There's a blog that has (sadly) not been active since 2009 called The Quaker Buddhist. It's a fascinating exploration of the parallels and convergences of Quaker and Buddhist spirituality. I highly recommend it, although it can be somehow depressing or maybe empty-feeling to read a blog that's no longer "in service."
If the idea of convergence between Christian and eastern spiritualities is attractive to you, I'd recommend checking out the Quaker Universalist Fellowship. Their website reads:
The Quaker Universalist Fellowship is a gathering of Friends who work to foster understanding among people from the diverse spiritual cultures which flourish in our globalized human community. The Fellowship draws inspiration for its work from such traditional and respected statements of Quaker faith as are represented by the following:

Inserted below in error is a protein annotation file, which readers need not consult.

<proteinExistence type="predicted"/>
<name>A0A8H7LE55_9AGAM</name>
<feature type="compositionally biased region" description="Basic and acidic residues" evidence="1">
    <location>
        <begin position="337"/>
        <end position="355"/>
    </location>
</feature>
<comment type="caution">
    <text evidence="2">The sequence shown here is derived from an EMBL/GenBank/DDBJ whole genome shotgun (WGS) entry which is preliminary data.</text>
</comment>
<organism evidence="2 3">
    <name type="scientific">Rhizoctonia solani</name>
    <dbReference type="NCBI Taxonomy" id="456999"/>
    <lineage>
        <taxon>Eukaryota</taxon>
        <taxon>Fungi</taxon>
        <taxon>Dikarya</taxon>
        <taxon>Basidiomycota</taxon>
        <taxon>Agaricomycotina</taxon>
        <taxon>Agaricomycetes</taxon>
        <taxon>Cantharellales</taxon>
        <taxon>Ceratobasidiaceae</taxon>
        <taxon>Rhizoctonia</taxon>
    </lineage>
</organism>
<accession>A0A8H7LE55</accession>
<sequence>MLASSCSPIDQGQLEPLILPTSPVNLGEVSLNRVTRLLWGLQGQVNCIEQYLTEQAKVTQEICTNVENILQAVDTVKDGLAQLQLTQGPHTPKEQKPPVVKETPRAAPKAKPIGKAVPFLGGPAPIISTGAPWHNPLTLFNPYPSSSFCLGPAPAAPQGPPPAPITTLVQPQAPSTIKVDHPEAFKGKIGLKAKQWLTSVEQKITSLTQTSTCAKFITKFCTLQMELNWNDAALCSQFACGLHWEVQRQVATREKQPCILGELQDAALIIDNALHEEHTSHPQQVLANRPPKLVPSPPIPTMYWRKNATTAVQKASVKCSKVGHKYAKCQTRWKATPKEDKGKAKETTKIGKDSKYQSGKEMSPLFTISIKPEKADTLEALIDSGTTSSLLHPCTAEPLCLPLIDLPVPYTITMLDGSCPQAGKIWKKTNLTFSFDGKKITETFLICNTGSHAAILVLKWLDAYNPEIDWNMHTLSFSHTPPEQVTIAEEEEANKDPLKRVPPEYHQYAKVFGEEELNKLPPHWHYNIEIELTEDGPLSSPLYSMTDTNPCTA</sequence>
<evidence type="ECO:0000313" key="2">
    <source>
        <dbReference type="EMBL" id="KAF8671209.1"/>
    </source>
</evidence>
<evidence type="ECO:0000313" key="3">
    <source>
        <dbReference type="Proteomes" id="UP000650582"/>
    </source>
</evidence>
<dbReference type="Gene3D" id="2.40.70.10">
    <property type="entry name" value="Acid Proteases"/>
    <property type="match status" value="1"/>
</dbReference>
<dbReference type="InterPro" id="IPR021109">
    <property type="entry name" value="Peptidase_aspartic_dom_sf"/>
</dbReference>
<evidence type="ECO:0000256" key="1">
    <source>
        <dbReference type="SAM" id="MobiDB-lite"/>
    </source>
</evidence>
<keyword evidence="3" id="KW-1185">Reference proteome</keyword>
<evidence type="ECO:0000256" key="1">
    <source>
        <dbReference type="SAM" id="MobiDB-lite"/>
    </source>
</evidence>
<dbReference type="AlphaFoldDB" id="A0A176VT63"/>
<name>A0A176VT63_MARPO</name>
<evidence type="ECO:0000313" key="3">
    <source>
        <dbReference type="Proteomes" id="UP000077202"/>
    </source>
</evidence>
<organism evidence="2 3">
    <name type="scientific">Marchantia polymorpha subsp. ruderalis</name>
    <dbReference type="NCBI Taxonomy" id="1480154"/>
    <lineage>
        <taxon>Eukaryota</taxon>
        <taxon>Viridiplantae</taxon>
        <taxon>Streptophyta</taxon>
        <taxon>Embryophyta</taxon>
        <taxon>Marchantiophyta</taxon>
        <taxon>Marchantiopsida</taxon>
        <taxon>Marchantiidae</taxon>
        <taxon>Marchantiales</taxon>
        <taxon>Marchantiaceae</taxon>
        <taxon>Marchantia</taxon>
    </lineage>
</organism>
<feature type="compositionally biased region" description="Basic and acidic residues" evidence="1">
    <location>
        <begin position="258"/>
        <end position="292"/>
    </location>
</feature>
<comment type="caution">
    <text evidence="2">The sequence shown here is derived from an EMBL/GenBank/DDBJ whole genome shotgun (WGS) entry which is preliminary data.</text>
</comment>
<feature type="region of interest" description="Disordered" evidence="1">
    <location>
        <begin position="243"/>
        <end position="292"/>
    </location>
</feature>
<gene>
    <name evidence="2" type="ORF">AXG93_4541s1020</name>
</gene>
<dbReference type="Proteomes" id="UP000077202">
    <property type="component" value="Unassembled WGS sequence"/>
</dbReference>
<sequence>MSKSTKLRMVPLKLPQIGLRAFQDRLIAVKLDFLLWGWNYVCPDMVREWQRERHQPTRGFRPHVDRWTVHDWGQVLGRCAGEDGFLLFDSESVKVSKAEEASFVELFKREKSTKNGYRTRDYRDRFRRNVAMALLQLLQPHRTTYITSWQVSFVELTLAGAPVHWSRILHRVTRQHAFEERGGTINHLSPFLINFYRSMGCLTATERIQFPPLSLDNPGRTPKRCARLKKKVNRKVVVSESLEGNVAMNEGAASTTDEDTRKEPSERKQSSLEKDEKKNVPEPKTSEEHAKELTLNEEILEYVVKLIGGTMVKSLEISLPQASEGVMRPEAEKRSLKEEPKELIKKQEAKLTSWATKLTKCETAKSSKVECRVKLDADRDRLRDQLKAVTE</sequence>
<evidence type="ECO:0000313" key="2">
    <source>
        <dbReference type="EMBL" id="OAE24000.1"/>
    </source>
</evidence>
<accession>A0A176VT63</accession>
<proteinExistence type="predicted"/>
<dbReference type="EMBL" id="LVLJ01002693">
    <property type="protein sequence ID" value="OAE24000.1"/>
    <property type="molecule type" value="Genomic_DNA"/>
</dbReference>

The work of the Quaker Universalist Fellowship expresses Friends' belief that there is a spirit of universal love in every person, and that a compassion-centered life is therefore available to people of all faiths and backgrounds.
It's amazing how progressive, and in many delightful ways, heretical, the founders of Quakerism were. They actually believed God was accessible outside of religious structures! They actually believed there was an inherently good spirit, accessible to all people.
I wrote this brief post on Buddhist Quakers back in 2008.
Michael Hawkins, a jhana yogi, practicing Buddhist, spiritual ecstatic, and former Protestant and Pentecostal. He's a gracious, energetic, captivating guy to dialogue and I think you'll love his blog! Like so many of us, Michael is both cynical of and wounded by the Christian church, but simultaneously compassionate, gracious and compelled to interact with it on some level.
I like exploration!
I like blurred boundaries!
I like openness and grace and fearless spiritual desire!
I like rejecting fear of hell and condemnation, and living as if I was actually, truly, literally, unconditionally loved, known and accepted.
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